How to Boost Your Kid’s Confidence

Use this mom-approved tip to ditch the comparisons with others and find the stuff that matters in ourselves.

We all want to raise emotionally resilient, confident and compassionate children. Still, it’s difficult to watch when they struggle, when they say “I’m just not good at….”  or “I’ll never be as good as …..”.

We shower them with “that’s not true, you are great at basketball!” Or “Well, she’s had a lot more practice than you…”

And that may work. 

For a bit.

Until the next thing comes along they aren’t “as good at.”

How many times do we say those types of things to ourselves, too? “I’m just not good at presenting in front of people,” “I’m not good enough for the next promotion,” “I’m not as skinny/beautiful as…,” “I’m definitely not as patient as that mom I just saw on IG.”

Objectively, we (and our kids) may not be “as good” at something as another person, but that doesn’t mean all is lost. There will always be someone better/faster/more talented in a certain thing.

The more I sink into a more overall fulfilling and less rushed life, I’ve come to believe that comparison is the thief of joy. The antidote is self-confidence.

Instead of comparison, we can grow confidence in what we do have to offer. And we can also teach our kids how to do the same thing.

Mom-tested tip to try 

Confidence is not something you have, it’s something you create and grow. Same for your kids. While you can’t grow it for them, you can help them grow it themselves. 

Here’s how to teach the skill of growing confidence: Help them focus on the good, instead of just the “not good enough.”

For example, my daughter wanted to play soccer. But when she got to the field and saw all of the people and other players, she became overwhelmed and scared — and wouldn’t even step foot on the field.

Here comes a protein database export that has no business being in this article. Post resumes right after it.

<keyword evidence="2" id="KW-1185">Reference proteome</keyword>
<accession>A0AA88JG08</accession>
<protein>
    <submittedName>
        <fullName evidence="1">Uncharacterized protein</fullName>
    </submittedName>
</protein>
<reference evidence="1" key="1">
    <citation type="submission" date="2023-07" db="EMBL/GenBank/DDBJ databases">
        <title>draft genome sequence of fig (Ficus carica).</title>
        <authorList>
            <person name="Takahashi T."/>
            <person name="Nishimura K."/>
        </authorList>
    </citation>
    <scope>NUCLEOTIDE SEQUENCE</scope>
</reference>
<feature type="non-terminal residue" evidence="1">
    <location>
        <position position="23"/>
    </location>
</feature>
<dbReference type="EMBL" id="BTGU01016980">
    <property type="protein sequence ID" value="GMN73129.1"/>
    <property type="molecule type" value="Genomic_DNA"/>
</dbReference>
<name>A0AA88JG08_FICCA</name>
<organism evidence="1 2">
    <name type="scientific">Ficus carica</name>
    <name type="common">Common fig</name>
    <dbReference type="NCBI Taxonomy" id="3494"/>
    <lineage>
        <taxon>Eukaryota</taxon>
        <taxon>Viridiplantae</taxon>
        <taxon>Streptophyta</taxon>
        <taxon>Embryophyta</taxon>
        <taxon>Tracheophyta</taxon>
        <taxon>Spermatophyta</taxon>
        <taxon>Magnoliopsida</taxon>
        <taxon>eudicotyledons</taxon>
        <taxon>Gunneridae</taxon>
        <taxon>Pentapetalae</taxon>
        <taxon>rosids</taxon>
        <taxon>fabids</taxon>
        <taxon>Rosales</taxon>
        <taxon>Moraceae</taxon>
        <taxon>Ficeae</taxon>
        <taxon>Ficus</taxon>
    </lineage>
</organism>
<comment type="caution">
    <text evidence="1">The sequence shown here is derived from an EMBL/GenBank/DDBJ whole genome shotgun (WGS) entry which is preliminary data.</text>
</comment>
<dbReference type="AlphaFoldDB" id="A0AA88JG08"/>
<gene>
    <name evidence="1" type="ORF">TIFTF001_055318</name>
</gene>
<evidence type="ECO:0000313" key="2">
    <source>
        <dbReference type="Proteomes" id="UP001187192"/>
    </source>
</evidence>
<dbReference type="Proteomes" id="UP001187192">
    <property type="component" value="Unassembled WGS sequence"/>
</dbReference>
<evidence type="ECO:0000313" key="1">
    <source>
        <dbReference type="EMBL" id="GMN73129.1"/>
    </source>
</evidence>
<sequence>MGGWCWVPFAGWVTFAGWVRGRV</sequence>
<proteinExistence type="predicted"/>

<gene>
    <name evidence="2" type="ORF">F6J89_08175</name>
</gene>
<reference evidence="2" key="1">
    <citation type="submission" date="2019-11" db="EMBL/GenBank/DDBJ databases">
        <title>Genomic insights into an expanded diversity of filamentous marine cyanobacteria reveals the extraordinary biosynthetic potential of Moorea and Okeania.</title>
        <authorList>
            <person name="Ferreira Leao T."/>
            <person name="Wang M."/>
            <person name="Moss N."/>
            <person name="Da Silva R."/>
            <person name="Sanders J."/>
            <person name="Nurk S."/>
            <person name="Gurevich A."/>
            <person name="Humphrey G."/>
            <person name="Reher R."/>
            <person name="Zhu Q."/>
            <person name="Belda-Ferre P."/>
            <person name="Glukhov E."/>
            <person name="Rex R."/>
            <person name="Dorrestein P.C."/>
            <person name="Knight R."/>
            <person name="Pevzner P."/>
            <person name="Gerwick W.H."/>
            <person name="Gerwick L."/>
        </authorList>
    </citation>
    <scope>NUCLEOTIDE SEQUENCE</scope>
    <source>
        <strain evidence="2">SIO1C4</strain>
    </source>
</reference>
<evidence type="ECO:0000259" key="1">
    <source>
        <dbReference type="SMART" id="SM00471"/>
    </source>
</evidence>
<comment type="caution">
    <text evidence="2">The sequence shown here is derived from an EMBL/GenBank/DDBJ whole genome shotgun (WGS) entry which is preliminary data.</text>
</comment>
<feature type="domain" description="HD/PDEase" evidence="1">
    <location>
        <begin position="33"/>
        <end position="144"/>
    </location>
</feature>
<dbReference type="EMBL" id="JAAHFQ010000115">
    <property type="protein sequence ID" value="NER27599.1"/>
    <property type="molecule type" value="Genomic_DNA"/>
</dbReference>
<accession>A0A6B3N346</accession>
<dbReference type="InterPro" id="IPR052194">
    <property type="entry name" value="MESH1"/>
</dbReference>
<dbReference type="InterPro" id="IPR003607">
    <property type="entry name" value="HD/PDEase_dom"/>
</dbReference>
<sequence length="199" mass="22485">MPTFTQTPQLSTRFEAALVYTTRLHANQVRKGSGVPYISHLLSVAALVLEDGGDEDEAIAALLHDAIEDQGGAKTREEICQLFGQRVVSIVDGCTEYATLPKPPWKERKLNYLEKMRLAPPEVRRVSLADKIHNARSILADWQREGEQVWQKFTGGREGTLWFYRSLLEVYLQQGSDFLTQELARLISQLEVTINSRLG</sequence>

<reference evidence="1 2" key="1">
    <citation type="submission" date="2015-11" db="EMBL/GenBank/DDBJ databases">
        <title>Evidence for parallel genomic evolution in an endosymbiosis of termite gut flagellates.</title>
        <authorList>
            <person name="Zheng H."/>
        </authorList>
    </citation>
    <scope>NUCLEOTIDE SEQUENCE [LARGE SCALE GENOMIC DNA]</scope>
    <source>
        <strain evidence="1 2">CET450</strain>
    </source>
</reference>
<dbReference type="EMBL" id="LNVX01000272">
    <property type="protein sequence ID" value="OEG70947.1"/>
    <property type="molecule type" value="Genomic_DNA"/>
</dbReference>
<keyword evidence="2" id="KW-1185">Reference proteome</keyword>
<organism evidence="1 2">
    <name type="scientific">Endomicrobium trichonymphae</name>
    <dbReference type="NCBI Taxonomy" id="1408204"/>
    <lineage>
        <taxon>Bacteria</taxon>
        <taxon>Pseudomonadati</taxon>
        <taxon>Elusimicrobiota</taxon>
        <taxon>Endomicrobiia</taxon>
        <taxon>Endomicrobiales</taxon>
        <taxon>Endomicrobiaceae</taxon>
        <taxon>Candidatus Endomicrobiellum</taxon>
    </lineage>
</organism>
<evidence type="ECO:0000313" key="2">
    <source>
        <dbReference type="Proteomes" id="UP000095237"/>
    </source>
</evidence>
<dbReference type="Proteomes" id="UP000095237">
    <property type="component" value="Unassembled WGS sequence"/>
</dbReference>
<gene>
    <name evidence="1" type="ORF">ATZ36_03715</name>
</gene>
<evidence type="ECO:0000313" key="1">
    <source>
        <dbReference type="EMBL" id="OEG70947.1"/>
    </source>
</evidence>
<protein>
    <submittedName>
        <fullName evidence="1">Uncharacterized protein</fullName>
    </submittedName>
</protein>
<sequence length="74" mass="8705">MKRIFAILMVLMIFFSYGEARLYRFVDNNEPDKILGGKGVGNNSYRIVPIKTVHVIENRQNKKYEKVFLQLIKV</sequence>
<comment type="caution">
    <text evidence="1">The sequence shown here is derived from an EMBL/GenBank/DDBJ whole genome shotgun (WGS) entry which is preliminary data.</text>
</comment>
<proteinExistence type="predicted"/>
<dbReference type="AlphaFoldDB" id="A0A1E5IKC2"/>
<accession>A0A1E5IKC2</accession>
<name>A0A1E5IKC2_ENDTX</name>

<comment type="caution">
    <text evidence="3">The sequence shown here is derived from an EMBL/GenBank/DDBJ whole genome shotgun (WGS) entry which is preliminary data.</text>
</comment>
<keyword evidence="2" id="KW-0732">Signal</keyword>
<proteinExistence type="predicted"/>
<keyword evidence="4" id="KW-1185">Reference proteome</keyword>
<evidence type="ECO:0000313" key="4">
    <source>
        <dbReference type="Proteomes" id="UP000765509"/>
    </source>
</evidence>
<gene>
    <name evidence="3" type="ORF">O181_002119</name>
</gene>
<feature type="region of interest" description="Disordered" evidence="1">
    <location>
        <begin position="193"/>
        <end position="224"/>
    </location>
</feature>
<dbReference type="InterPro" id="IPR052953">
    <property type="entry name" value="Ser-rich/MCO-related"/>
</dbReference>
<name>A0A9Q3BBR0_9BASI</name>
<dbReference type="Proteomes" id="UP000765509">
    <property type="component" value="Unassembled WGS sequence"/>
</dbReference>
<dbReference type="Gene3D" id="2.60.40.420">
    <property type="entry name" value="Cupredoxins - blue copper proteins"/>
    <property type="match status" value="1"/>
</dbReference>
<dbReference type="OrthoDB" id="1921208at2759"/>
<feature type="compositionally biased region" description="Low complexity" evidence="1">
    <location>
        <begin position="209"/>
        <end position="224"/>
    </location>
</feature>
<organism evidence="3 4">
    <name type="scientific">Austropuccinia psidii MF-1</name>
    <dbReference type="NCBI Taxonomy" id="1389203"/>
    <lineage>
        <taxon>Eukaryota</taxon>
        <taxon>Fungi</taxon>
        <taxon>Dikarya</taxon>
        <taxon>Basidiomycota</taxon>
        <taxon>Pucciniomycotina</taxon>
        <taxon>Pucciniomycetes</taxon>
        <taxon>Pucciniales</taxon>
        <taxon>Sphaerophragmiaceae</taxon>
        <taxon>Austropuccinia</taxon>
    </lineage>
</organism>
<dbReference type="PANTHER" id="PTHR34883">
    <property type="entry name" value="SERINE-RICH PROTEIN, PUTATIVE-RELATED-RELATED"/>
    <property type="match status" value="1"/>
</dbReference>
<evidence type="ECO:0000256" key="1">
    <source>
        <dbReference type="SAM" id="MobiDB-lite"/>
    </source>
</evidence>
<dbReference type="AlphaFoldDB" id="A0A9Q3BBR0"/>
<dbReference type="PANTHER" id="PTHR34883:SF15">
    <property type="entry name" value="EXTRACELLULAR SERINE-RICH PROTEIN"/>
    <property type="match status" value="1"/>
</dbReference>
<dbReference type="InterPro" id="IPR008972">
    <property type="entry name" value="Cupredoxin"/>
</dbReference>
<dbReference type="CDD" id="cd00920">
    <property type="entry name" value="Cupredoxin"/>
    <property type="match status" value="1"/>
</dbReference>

So, in following what I teach in the Motherhood Balanced Program for my clients, I bought her a journal and titled it her “Brave Book.”  

We started writing very small examples of when she had to be brave (essentially doing something she was scared to do). One example was going to swimming class with a new instructor, which made her nervous. But she did it. We celebrated by writing it in her “Brave Book.”

I helped her keep looking for those “brave” examples. It creates clear evidence (for herself) of all the ways she’s brave and she pulls from those examples when she needs to believe it to try something new. 

So, help your child find and build evidence for themselves. Help them by prompting them to write down or draw all the ways they are already good at something or identify a particular quality (kind, smart, a great teammate or good at math) even if they aren’t “as good” as someone else.

Once they can start finding their own evidence, their confidence will grow, bit by bit. And that’s a skill they can use for a lifetime.


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